# Organization

Rust has a number of features that allow to manage code’s organization, including which details are exposed, which details are private, and what names are in each scope in programs. These features, sometimes collectively referred to as the module system, include:

  • Workspaces: acts like a solution in .NET. It may contain multiple packages.
  • Packages: one or more crates that provide a set of functionality. A package contains a Cargo.toml file. It's like a project in .NET.
  • Crates: a binary or library. It's a compilation unit for the compiler. Other languages treat a single file as a compilation unit
  • Modules: let us organize code within a crate into groups for readability and easy reuse.
  • Paths: A way of naming an item, such as a struct, function, or module.

# Packages

A package contains crates. It can be as many binary crates as needed and just one library crate. We create packages with cargo new my-project-name.

# Workspaces

A workspace may contain multiple packages. We need to define how packages are related (which one depends on which one).

We can specify project to run in a workspace with cargo run -p my-package.

Pckages in a workspace use the same versions of dependencies. There's just one Cargo.lock file.

# Modules

Modules control encapsulation. Some items might be public, others can be private. Modules may be nested.

Example:

mod front_of_house {
  mod hosting {
    fn add_to_waitlist() {}

    fn seat_at_table() {}
  }

  mod serving {
    fn take_order() {}

    fn serve_order() {}

    fn take_payment() {}
  }
}

Modules may contain definitions of anything (modules, functions, structs, enums, etc.).

The root of every module is crate. It is either src/main.rs or src/lib.rs. There is a module tree similar to filesystem:

crate
 └── front_of_house
     ├── hosting
     │   ├── add_to_waitlist
     │   └── seat_at_table
     └── serving
         ├── take_order
         ├── serve_order
         └── take_payment

# Paths

To refer to an entity we can use absolute or relative paths. We separate identifiers by ::.

Example:

mod front_of_house {
  pub mod hosting {
    pub fn add_to_waitlist() {}
  }
}

pub fn eat_at_restaurant() {
  // Absolute path
  crate::front_of_house::hosting::add_to_waitlist();

  // Relative path
  front_of_house::hosting::add_to_waitlist();
}

super acts like .. in Unix filesystems. We can use it to go up a module.

# Encapsulation

  • All entities are private by default.

  • The privacy rules apply to structs, enums, functions, methods, and modules.

  • Items in a parent module cannot use the privte items inside child modules.

  • items in child modules can use items in their ancestor modules.

  • sibling items can access each other.

  • items can be made public with the pub keyword.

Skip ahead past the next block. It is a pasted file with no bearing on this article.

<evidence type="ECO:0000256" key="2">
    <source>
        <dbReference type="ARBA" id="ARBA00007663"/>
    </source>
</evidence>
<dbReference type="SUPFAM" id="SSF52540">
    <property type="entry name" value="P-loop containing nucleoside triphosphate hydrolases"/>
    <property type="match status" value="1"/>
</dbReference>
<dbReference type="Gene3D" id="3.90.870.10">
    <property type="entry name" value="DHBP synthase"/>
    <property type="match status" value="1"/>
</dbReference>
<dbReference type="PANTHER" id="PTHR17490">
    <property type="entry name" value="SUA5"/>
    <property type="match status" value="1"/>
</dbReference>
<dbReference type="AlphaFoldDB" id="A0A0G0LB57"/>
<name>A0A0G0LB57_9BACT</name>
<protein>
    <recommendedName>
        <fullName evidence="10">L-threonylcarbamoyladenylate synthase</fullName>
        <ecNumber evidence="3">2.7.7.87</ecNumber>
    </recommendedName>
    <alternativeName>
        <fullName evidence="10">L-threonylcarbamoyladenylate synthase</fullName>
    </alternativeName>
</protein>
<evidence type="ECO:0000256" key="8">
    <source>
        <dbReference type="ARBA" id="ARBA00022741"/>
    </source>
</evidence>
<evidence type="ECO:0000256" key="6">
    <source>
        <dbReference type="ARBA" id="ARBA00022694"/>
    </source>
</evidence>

• struct can be made public, but its fields will stay private unless they are individually made public:

    pub struct Breakfast {
      pub toast: String,
      seasonal_fruit: String,
    }
    
  • all enum's options are public if enum itself is public.

# Importing

The use keyword brings a path into the local scope so we don't have to repeat paths all the time.

Example:

mod front_of_house {
  pub mod hosting {
    pub fn add_to_waitlist() {}
  }
}

use crate::front_of_house::hosting;

pub fn eat_at_restaurant() {
  hosting::add_to_waitlist();
  hosting::add_to_waitlist();
  hosting::add_to_waitlist();
}

use is like a symbolic link in a filesystem.

Relative paths can be used with use as well.

TIP

There's a "best practice" to bring functions via their containing module, and not the function name directly. That makes it more clear that the function is not local when we call it. Other items should be brought in directly, like the HashMap:

use std::collections::HashMap;

fn main() {
    let mut map = HashMap::new();
    map.insert(1, 2);
}

The imported entities may be re-exported with the use of pub use:

pub use crate::front_of_house::hosting;

# Changing names

If there are entities with the same names (e.g. two structs) we can't import them both directly. Instead, we should import their containing modules.

use std::io;

fn function1() -> fmt::Result {}

fn function2() -> io::Result<()> {}

We could also change name of an imported entity using the as keyword:

use std::fmt::Result;
use std::io::Result as IoResult;

fn function1() -> Result {}

fn function2() -> IoResult<()> {}

# Importing all

The * (glob) operator allows us to bring in all items from some module:

use std::collections::*;

# Re-exporting

Sometimes having a deep structure of types is good for the author of the crate, but troublesome for the users of the crate. Things can be reexported to change the way how they are visible outside.

pub use self::some_module::another_module::UsefulType

The UsefulType is available from the level of the file where we put that declaration. It will be also visible in the documentation of our crate.

# References

Two ways to create module hierarchy in Rust (Reddit) (opens new window)

Last Updated: 1/15/2023, 6:32:34 PM